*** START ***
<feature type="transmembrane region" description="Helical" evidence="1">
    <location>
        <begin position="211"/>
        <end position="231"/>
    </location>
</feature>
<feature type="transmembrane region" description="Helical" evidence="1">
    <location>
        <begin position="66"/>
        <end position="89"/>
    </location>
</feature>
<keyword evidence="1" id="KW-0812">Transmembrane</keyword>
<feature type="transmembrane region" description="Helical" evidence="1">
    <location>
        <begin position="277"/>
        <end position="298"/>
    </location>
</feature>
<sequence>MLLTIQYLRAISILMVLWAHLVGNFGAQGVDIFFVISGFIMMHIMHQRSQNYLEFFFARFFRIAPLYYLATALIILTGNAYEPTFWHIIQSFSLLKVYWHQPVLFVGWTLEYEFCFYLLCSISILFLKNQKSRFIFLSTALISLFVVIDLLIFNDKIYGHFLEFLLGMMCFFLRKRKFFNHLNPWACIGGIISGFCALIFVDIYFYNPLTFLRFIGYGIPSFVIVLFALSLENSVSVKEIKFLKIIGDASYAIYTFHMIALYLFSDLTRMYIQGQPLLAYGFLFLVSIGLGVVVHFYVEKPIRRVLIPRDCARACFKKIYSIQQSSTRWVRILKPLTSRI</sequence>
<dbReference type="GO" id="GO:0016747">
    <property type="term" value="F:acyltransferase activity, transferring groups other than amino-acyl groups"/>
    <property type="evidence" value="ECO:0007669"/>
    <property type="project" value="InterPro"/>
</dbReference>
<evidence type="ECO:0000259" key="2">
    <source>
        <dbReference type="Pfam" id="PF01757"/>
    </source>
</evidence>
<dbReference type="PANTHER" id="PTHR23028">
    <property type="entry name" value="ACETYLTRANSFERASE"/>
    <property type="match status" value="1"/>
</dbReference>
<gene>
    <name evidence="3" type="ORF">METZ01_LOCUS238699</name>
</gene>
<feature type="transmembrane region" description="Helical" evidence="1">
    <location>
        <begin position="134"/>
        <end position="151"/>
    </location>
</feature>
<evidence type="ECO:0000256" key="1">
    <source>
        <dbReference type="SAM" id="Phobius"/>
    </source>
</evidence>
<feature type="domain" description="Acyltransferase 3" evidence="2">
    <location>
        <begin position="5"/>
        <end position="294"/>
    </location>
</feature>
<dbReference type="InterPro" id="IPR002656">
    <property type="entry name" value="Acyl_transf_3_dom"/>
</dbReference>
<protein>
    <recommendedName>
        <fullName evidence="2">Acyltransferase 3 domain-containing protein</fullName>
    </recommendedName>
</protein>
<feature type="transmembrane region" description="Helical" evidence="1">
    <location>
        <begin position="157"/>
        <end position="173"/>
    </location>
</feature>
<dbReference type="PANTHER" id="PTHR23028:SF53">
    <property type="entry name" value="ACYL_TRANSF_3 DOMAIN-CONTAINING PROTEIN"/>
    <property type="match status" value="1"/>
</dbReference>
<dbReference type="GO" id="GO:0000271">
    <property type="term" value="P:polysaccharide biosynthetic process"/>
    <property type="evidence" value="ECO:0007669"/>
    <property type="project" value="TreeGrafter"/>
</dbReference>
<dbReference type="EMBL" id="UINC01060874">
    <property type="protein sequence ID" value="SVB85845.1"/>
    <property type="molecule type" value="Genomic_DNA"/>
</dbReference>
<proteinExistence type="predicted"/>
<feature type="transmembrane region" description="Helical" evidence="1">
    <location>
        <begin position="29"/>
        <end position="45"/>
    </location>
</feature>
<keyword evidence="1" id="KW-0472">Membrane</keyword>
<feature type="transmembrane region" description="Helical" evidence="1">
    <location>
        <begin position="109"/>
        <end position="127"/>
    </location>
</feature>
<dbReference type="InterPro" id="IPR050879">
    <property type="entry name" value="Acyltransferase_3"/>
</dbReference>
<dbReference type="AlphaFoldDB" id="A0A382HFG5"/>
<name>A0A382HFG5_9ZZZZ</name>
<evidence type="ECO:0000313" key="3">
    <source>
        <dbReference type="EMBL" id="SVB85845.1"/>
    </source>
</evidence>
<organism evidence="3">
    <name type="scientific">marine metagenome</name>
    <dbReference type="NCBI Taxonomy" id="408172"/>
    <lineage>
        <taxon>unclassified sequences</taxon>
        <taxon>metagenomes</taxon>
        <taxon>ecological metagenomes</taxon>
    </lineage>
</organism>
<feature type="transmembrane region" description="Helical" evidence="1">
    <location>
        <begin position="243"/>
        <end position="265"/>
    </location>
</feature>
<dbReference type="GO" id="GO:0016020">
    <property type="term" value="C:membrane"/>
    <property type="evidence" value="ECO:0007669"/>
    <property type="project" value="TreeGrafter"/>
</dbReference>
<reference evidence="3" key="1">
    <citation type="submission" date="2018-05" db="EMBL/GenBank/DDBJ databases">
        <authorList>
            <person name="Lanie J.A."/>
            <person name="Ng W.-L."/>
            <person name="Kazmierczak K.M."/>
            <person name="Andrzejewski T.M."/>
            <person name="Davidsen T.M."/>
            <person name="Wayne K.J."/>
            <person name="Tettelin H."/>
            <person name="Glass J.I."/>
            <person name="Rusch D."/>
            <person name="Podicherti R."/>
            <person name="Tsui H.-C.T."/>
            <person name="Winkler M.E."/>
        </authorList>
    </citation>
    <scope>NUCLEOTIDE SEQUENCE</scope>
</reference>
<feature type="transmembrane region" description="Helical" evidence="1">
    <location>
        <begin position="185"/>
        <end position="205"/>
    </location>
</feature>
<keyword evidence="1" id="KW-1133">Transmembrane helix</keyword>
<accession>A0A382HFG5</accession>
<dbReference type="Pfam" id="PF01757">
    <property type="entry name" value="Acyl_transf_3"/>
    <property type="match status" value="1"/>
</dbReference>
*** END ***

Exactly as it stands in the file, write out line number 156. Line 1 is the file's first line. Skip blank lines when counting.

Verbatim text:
</dbReference>